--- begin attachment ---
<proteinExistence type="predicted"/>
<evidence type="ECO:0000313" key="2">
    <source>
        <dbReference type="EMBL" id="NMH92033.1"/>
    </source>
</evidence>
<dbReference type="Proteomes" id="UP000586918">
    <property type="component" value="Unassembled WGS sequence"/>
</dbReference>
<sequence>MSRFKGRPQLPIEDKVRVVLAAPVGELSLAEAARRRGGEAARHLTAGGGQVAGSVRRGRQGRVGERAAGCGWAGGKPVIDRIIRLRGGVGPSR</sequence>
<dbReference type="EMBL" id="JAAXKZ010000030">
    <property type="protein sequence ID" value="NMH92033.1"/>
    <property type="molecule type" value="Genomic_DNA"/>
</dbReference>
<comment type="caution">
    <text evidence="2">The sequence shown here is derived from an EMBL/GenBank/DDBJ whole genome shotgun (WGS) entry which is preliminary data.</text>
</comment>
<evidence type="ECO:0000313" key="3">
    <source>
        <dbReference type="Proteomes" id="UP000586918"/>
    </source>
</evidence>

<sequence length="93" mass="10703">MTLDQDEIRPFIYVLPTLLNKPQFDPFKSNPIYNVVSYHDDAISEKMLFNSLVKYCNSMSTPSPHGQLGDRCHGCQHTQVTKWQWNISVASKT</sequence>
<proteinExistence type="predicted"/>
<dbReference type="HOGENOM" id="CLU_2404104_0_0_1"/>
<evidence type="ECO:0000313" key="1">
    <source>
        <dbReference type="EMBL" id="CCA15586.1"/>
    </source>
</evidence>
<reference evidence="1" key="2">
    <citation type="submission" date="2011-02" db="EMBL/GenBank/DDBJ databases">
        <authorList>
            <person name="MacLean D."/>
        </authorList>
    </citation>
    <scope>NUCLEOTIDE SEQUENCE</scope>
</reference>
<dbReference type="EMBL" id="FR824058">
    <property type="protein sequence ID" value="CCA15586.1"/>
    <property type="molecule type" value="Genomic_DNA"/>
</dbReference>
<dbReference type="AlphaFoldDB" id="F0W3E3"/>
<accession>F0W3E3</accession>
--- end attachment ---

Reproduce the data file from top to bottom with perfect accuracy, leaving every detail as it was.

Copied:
<proteinExistence type="predicted"/>
<evidence type="ECO:0000313" key="2">
    <source>
        <dbReference type="EMBL" id="NMH92033.1"/>
    </source>
</evidence>
<dbReference type="Proteomes" id="UP000586918">
    <property type="component" value="Unassembled WGS sequence"/>
</dbReference>
<sequence>MSRFKGRPQLPIEDKVRVVLAAPVGELSLAEAARRRGGEAARHLTAGGGQVAGSVRRGRQGRVGERAAGCGWAGGKPVIDRIIRLRGGVGPSR</sequence>
<dbReference type="EMBL" id="JAAXKZ010000030">
    <property type="protein sequence ID" value="NMH92033.1"/>
    <property type="molecule type" value="Genomic_DNA"/>
</dbReference>
<comment type="caution">
    <text evidence="2">The sequence shown here is derived from an EMBL/GenBank/DDBJ whole genome shotgun (WGS) entry which is preliminary data.</text>
</comment>
<evidence type="ECO:0000313" key="3">
    <source>
        <dbReference type="Proteomes" id="UP000586918"/>
    </source>
</evidence>

<sequence length="93" mass="10703">MTLDQDEIRPFIYVLPTLLNKPQFDPFKSNPIYNVVSYHDDAISEKMLFNSLVKYCNSMSTPSPHGQLGDRCHGCQHTQVTKWQWNISVASKT</sequence>
<proteinExistence type="predicted"/>
<dbReference type="HOGENOM" id="CLU_2404104_0_0_1"/>
<evidence type="ECO:0000313" key="1">
    <source>
        <dbReference type="EMBL" id="CCA15586.1"/>
    </source>
</evidence>
<reference evidence="1" key="2">
    <citation type="submission" date="2011-02" db="EMBL/GenBank/DDBJ databases">
        <authorList>
            <person name="MacLean D."/>
        </authorList>
    </citation>
    <scope>NUCLEOTIDE SEQUENCE</scope>
</reference>
<dbReference type="EMBL" id="FR824058">
    <property type="protein sequence ID" value="CCA15586.1"/>
    <property type="molecule type" value="Genomic_DNA"/>
</dbReference>
<dbReference type="AlphaFoldDB" id="F0W3E3"/>
<accession>F0W3E3</accession>